There are 2 commonly-found large species of pikes found in the boreal forest.
The pike family is known for its predatory freshwater fish with an elongated body, a flattened head, and sharp teeth.
They have a distinctive pattern of scales covered in sensory organs, are skilled ambush predators that can live up to 20 years, and are highly valued by anglers as challenging game fish.
Photo by Jik Jik / CC BY-SA 3.0
- Muskellunge (Esox masquinongy) – Great Lakes & Surrounding Rivers
- Northern Pike (Esox lucius) North American, & Eurasian Rivers & Lakes
Salmonids (Oncorhynchus, Salmo, Salvelinus)
There are 6 commonly-found species of large-sized salmon, or trouts living in the boreal forest.
Salmonids are a family of freshwater and anadromous fish known for their streamlined body shape and silver-to-red coloration.
They are known for their impressive migratory behavior, with some species traveling thousands of miles from freshwater rivers to the ocean and back again to spawn.
- Sockeye Salmon (Oncorhynchus nerka) – Western North American Coast & Rivers
- Coho Salmon (Oncorhynchus kisutch) – Western North American Coast & Rivers
- Chinook Salmon (Oncorhynchus tshawytscha) – Western North American Coast & Rivers
- Atlantic Salmon (Salmo salar) – Eastern North American Coast & Rivers
Photo by Nils Ridalni / CC BY 2.0
- Arctic Char (Salvelinus alpinus) – Northern Coasts Surrounding the Arctic
- Lake Trout (Salvelinus namaycush) – North American Mainland Rivers & Lakes
There is one commonly-found species of large carp found in the boreal forest.
The carp family is known for its freshwater fish that have a streamlined body, large scales, and whisker-like barbels around their mouths.
Carp are omnivorous, feeding on both plants and animals, and can grow to be quite large, with some species reaching over 4 feet in length and weighing over 80 pounds.
Carp are also highly adaptable and have been introduced to waters all over the world, often to the detriment of native fish populations.
- Common Carp (Cyprinus carpio) North American, & Eurasian Mainland Rivers & Lakes
There is one commonly-found species of catfish that can grow to tremendous size in the boreal forest.
The catfish family is known for its freshwater fish that have distinctive flattened heads, long whisker-like barbels around their mouths, and no scales.
Catfish are bottom feeders, scavenging for food on the river or lakebed, and are omnivorous, feeding on both plants and animals. Some species of catfish are also known for their impressive size and fighting ability, making them popular among anglers.
- Channel Catfish (Ictalurus punctatus) – Eastern North American Lakes & Rivers
Freshwater Eels (Anguillids)
There is also one commonly-found species of freshwater eel found in the boreal forest that can grow to a considerable size.
The freshwater eel family is known for its long, snake-like fish with a continuous dorsal, caudal and anal fin. They have a catadromous life cycle which means they spawn in the ocean but spend most of their adult lives in freshwater.
Freshwater eels have a mysterious and fascinating life cycle that has only recently been fully understood, as they migrate over thousands of miles to spawn in the ocean before returning to their freshwater habitats to mature.
Photo by Clinton / CC BY 2.0
- American Eel (Anguilla rostrata) – Eastern North American Lakes & Rivers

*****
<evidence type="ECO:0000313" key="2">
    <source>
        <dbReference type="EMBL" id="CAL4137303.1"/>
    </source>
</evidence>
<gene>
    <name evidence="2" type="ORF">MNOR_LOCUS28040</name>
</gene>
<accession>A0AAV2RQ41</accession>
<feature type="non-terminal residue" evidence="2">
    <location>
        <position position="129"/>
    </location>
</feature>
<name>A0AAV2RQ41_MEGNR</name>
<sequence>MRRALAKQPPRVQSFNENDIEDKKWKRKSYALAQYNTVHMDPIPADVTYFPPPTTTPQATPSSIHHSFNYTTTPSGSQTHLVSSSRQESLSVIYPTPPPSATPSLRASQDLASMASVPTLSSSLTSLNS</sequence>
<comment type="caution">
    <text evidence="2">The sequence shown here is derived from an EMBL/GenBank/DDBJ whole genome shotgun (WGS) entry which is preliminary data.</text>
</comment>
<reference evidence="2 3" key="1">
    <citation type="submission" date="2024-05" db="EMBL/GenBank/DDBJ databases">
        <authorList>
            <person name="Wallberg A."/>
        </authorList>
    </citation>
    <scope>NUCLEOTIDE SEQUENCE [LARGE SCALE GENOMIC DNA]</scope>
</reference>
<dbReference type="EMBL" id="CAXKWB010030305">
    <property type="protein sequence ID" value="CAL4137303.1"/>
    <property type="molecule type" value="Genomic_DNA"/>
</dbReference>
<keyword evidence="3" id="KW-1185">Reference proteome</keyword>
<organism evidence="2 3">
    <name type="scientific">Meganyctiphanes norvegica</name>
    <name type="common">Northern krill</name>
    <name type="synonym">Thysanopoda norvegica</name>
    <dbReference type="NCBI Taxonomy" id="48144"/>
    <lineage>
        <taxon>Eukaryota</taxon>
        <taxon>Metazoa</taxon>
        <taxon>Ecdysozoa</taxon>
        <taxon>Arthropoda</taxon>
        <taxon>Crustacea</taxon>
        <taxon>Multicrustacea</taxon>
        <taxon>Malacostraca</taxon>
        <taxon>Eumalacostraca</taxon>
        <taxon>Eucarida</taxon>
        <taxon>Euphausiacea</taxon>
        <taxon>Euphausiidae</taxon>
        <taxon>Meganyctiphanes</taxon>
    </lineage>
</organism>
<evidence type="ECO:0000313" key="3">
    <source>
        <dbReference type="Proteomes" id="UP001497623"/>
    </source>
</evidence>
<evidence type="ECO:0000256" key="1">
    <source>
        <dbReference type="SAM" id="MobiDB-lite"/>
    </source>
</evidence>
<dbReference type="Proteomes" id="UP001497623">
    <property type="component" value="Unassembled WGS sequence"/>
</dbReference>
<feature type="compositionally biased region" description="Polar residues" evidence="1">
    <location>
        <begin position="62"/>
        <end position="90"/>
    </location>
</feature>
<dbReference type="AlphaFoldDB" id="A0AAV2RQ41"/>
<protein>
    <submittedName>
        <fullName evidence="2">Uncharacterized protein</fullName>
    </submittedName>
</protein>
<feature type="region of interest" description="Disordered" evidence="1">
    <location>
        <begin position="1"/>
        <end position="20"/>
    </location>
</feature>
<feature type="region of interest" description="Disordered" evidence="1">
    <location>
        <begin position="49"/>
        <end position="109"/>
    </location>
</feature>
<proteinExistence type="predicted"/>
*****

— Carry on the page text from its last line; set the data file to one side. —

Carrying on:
Mid-Sized Fish (12-24 inches)
Salmonids (Coregonus, Oncorhynchus, Prosopium, Salmo, Salvelinus)
There are 8 species of commonly-found mid-sized salmonids found in the North American boreal forests.
Fish in the salmonid family, such as whitefish and trout, are freshwater fish with streamlined bodies, silvery scales, and colorful speckled skin.
They are highly prized by anglers for their fighting spirit and delicious taste
- Lake Whitefish (Coregonus clupeaformis) – North American Lakes & Rivers
- Cisco (Coregonus artedi) – North American Lakes & Rivers
Photo by Liquid Art / CC BY-SA 4.0
- Rainbow Trout (Oncorhynchus mykiss) – North American & European Lakes & Rivers
- Cutthroat Trout (Oncorhynchus clarkii) – North American Lakes & Rivers
Photo by LevPN / CC BY-SA 3.0
- Round Whitefish (Prosopium cylindraceum) – North American, & Siberian Lakes & Rivers
Photo by Gilles Saint Martin / CC BY-SA 2.0
- Brown Trout (Salmo trutta) – North American & Eurasian Lakes & Rivers
- Brook Trout (Salvelinus fontinalis) – North American & European Lakes & Rivers
- Arctic Grayling (Thymallus arcticus) – Western North American Lakes & Rivers
There are 3 commonly-found mid-sized sunfish species found in the boreal forests.
The freshwater sunfish family is known for its colorful, small to medium-sized fish that have a distinctive round body shape and spiny fins.
Sunfish are popular among anglers for their scrappy fighting ability and are often found in shallow, weedy areas of lakes and rivers.
Some species of sunfish are also popular aquarium fish due to their bright colors and active behavior.
Photo by Cephas / CC BY-SA 3.0
- Pumpkinseed (Lepomis gibbosus) – Eastern North American & European Lakes & Rivers
- Rock Bass (Ambloplites rupestris) – Eastern North American Lakes & Rivers
- Smallmouth Bass (Micropterus dolomieu) – North American & European Lakes & Rivers
The bowfin family is known for its freshwater fish with a long, slender body and a distinctive “bow-shaped” dorsal fin.
Bowfins are voracious predators and have been called “living fossils” because they have remained relatively unchanged for over 150 million years. They are also known for their ability to breathe air using a primitive lung-like organ, which allows them to survive in oxygen-poor waters.
Photo By Stan Shebs / CC BY-SA 3.0
- Bowfin (Amia calva) – Eastern North American Lakes & Rivers
The sucker family is known for its freshwater fish with a cylindrical body shape, downward-facing mouth, and rough, toothless lips.
Suckers are bottom feeders, using their specialized mouthes to suck up detritus, algae, and small invertebrates from the river or lakebed. Some species of sucker are also prized game fish, with anglers targeting them for their fighting ability and large size.
- White Sucker (Catostomus commersonii) – North American Lakes & Rivers